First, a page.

By Carl Goldberg
To say that the world is at a crossroads would be something of an understatement. At least 900,000 people are dead from COVID-19, including more than 14,000 dead in just New Jersey, and more than 30 million Americans are unemployed. What is undeniable is that we are all living through a period that requires us to examine with new intensity what we really mean and what our actual goal is when we discuss issues of housing and the economy.
How we examine the changing real estate and housing opportunities will be one crucial means of stepping forward toward creating new employment, new developments for changing demands and increasing the state’s tax base, something so important as we stare at huge budget deficits. However, if residential and office vacancies increase, the impact on property taxes will be significant. As the value of property decreases — which would be the case if buildings empty out – so does the property tax valuation.
It is undeniable that, among other things, consumer demand has changed dramatically during the past four months. While I continue to believe that residents seeking an urban/walkable lifestyle will favor the many downtown infill opportunities across the state and along the Gold Coast, research from Zillow shows an increased interest in suburban areas that cannot and must not be dismissed.
While many offices remain closed due to COVID-19 restrictions, we are starting to plan for the reopening of or workplaces in the safest manner possible. Workers are going to expect a more flexible office environment including, where possible, different hours and work-from-home options. Companies with large urban headquarters may need to look for satellite office opportunities since public transportation may not be the first option for commuters.
Employees will have a very different view of their work environment when they return to their offices and this will expand to what our residents expect from their homes. What amenities will support this lifestyle? Homeowners might be looking for yards and other outdoor spaces that still allow for safe interaction while apartment-dwellers may prefer expanded outdoor amenities both private, such as more floorplans with balconies, and public: outdoor cooking spaces, outdoor dining spaces, outdoor fitness spaces, outdoor stairs and breezeways even in manor-building products.
Co-working spaces, already popular in many newer multi-family residential buildings, may need to be expanded and even reconsidered, providing more private spaces for individuals working from home to take phone calls and Zoom meetings away from partners and children who are also working from home.
How do we stay social — live, work, play — while remaining safe? Mixed-use developments and their host municipalities may need to reconsider parking requirements in order to provide additional outdoor dining space, for instance.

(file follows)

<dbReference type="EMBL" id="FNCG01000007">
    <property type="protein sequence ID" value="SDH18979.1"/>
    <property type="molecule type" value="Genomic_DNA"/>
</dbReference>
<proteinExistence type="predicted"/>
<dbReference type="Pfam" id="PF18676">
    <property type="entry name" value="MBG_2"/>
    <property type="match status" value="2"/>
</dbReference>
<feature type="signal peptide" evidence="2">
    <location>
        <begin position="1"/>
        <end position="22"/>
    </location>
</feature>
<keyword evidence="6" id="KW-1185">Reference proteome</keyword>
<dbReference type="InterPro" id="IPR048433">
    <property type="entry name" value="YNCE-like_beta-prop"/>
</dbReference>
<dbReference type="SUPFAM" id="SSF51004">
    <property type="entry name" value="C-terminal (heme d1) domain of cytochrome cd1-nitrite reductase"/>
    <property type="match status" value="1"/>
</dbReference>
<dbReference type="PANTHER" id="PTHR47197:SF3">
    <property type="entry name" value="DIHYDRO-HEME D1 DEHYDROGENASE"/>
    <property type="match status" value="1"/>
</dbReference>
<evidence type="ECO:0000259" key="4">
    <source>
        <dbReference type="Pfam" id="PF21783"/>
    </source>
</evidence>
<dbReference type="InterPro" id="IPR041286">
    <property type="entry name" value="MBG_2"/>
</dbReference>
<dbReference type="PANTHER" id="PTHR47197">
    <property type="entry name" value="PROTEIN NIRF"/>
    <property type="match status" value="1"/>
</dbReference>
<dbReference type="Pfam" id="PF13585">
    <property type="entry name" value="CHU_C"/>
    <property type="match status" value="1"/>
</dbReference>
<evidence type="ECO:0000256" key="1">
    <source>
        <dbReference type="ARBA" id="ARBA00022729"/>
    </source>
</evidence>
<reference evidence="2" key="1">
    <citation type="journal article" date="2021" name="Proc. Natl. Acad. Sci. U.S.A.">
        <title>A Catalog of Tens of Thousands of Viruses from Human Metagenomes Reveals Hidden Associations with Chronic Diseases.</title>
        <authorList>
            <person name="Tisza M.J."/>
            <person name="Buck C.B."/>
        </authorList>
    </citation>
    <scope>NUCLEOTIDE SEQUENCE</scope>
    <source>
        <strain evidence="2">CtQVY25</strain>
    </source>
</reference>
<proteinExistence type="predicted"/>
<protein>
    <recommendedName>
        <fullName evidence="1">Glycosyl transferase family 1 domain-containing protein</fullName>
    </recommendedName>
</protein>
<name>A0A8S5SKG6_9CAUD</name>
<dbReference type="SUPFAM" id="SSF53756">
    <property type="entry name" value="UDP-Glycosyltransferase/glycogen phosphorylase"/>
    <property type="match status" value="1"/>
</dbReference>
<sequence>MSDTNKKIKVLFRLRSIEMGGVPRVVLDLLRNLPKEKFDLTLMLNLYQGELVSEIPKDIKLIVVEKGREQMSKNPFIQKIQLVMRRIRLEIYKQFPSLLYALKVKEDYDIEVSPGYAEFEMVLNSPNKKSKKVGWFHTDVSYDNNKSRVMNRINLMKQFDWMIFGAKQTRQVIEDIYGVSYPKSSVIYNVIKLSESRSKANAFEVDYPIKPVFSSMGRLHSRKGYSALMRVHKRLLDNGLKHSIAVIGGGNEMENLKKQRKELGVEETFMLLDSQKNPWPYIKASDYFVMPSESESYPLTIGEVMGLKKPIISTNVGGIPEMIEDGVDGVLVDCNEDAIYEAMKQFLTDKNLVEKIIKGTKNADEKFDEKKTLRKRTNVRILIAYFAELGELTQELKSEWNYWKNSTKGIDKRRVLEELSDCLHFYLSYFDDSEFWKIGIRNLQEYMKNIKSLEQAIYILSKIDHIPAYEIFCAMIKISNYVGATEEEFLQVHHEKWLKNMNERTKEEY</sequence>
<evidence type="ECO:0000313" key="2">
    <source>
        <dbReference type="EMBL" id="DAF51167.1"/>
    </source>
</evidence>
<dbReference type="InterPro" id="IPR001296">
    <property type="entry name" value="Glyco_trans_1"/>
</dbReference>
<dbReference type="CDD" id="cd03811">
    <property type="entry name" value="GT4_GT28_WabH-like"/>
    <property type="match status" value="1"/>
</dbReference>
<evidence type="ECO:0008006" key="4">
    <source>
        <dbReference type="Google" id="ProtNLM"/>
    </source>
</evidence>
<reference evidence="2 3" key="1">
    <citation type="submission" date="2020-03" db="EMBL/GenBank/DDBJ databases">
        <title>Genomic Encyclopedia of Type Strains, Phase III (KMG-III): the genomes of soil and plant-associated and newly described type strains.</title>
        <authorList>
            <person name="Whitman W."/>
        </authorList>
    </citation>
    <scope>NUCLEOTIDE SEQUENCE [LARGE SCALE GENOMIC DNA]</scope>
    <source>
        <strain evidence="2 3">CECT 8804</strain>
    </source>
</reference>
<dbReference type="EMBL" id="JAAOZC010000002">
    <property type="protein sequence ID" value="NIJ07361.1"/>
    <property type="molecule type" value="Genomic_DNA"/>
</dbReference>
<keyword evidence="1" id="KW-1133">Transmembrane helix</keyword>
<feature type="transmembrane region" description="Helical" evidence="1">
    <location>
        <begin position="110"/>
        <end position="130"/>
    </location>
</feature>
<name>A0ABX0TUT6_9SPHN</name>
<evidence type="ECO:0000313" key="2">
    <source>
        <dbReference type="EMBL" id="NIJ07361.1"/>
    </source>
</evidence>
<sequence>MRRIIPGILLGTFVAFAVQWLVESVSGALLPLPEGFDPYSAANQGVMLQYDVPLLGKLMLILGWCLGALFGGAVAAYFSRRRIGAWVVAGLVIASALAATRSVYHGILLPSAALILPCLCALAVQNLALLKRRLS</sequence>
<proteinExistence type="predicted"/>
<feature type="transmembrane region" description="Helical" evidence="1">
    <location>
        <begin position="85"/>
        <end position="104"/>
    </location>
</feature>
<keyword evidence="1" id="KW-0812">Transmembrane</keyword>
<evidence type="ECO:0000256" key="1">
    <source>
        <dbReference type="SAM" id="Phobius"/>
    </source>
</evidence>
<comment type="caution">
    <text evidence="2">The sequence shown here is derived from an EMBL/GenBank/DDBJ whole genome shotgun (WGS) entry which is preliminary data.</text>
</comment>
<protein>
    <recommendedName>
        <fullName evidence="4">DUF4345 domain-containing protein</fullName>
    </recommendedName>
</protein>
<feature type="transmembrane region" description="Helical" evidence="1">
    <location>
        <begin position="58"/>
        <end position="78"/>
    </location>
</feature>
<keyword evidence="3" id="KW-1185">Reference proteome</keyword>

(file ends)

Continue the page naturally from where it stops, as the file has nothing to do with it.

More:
Office floorplans may change, shifting away from open workstations and back toward a model of cubes and doors that close. Municipalities may need to recognize the demand for larger apartments that include an additional den or bedroom. Amenitized apartment buildings with robust management and on-site teams may need to be even more creative when seeking to create a sense of community for their residents, with Zoom happy hours, book clubs, or Netflix Party movie nights joining the more traditional roster of in-person gatherings.
Perhaps most importantly, what are we looking for when we think about safety? This expands potentially beyond cleaning protocols and into fundamental questions of construction in order to provide adequate, safe ventilation to our residents. Office developers may need to consider seriously the impacts of sick building syndrome, the need for windows that open and increased access to daylight, for example. And while many green building standards already encourage these steps, what about the buildings that do not seek these certifications? Will we need more elevators? What will these measures cost and will tenants be willing — or able — to pay for them?
New Jersey’s answers to these questions, to the ways that we can move forward to expedite new, safe housing opportunities for ourselves, will be an important step toward economic recovery. This must include creative thinking not just for high-end multifamily residential construction but for inclusionary and mixed-use developments as well as affordable housing to support our essential workers, our teachers, our first responders in these difficult times.
New developments are typically designed and planned two to four years in advance, so making these changes is more than just flipping a switch. But we need to think ahead and to reflect on the lessons we’ve learned during the past six…
Read More: COVID-19 will change New Jersey’s real estate market | Opinion